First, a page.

Mutual funds have been available in their current state since 1924. The oldest mutual fund currently in existence is the Vanguard Wellington Fund Investor Shares (VWELX). However, the VWELX is not an oil mutual fund.


ETF’s, on the other hand, is a much newer product. The first U.S. ETF was the SPY, created by Nathan “Nate” Most in 1993. The SPY got designed to track the direction of the S&P 500. And to this day, it offers investors a way to invest in the S&P 500. Like mutual funds, ETF’s are a basket of stocks. However, they get traded in real-time, on the secondary market.

Mutual funds and ETFs based on oil offer investors a one-stop-shop to buy a basket of stocks. Indeed, they can quickly and easily diversify your portfolio.  

However, regardless if you’re investing in oil ETFs or mutual funds, consider that you’d be investing in a single commodity. And the commodity is at risk. For example, if oil goes up in price, so will the individual stocks and funds – in almost all cases.

Oil Futures

Futures are much more complex instruments, often reserved for the producers, speculators, and investment bankers.  Oil futures are contracts for 1000 barrels of oil. The oil futures contract buyer speculates that the price of oil will rise above the contract price at expiration. And, if it is, the futures contract will expire with value. The investor can then close out the contract by selling it back to the market at a profit.  

Fun Fact: On April 20, 2020, the market value of oil prices fell to a negative number. Indeed, investors holding some futures contracts holders were paying buyers to take their contracts! Some buyers got as much as $37,630 for a single contract!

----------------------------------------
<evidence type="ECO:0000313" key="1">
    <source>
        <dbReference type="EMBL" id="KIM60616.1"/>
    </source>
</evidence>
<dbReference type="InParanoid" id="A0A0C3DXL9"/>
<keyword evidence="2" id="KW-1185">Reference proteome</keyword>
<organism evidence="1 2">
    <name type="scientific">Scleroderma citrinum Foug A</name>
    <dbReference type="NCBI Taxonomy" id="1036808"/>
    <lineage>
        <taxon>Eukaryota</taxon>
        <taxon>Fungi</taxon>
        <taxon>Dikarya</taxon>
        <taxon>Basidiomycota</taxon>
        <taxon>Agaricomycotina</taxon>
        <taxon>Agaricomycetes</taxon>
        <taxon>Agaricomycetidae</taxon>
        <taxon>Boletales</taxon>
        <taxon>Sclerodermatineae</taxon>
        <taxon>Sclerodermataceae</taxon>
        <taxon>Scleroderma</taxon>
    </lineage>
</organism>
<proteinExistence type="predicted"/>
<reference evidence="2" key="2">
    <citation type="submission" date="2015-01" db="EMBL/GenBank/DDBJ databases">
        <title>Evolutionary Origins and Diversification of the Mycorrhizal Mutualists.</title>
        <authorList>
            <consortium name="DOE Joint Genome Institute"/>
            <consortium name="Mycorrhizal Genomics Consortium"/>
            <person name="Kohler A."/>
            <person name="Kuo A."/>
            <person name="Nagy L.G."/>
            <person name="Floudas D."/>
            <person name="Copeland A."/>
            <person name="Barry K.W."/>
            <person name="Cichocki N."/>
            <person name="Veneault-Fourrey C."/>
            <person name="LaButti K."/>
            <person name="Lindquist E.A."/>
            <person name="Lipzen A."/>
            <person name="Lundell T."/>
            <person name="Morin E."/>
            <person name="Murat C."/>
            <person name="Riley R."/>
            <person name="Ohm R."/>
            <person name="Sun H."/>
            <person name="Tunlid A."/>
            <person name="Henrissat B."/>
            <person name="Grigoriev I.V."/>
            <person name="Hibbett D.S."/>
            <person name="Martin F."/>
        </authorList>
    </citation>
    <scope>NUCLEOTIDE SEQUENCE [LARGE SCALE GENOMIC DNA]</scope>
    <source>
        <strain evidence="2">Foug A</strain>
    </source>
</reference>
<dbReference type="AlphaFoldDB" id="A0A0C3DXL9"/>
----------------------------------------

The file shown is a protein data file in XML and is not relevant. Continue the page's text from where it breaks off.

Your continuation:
Direct Participation Programs

Suppose you are looking forward to a much direct way of investing in oil. In that case, you can consider DPP or direct participation. This method is for those who think about investing directly in the production or exploration of oil and gas. 

DPP’s do not get traded on the secondary market. Rather, they are direct agreements between people and companies.

There are two significant advantages to investing in Oil DPP’s, namely:

  • Cash flow
  • Tax 

When you invest in oil through DPP, you are purchasing a percentage of the oil operating company’s assets and interest. You get all the advantages of owning a portion of the business without actually getting involved in the operations.  

With an oil DPP, it could be an option to secure steady, passive income. 


Related Read: How to Generate Income From a Portfolio

Keep an Eye Out on the Oil Market

The primary factor determining the final oil price is the price per barrel of crude oil. Whenever there is an increase in crude oil price, the price of oil also goes up. Again, whenever there is a drop in crude oil price, the cost of oil and its products tends to drop. Famously, the price of oil plummeted during the COVID-19 pandemic.  

The reason for such a drop is simple to understand: The cost of getting the oil out of the ground, refining it, storing it, and then distributing is nearly fixed. Whenever a barrel of crude oil can get sold at a much higher cost than all of these other costs, then the oil companies profit. But when the oil is trading for a lesser amount, the total cost eventually decreases, and the company tends to lose money. 

And like all investing, the most successful investors buy low and sell high!

Final Words About Investing in Oil

For most investors looking to get into the oil market, the fundamentals are common. Those looking to learn how to invest in oil need to consider its current price, along with supply and demand. Then, ask themselves if they feel oil has a future. For me, I don’t invest in oil. Similarly, I don’t currently invest in energy. It’s not that I don’t want to. I just haven’t had a good enough buying opportunity.


Rick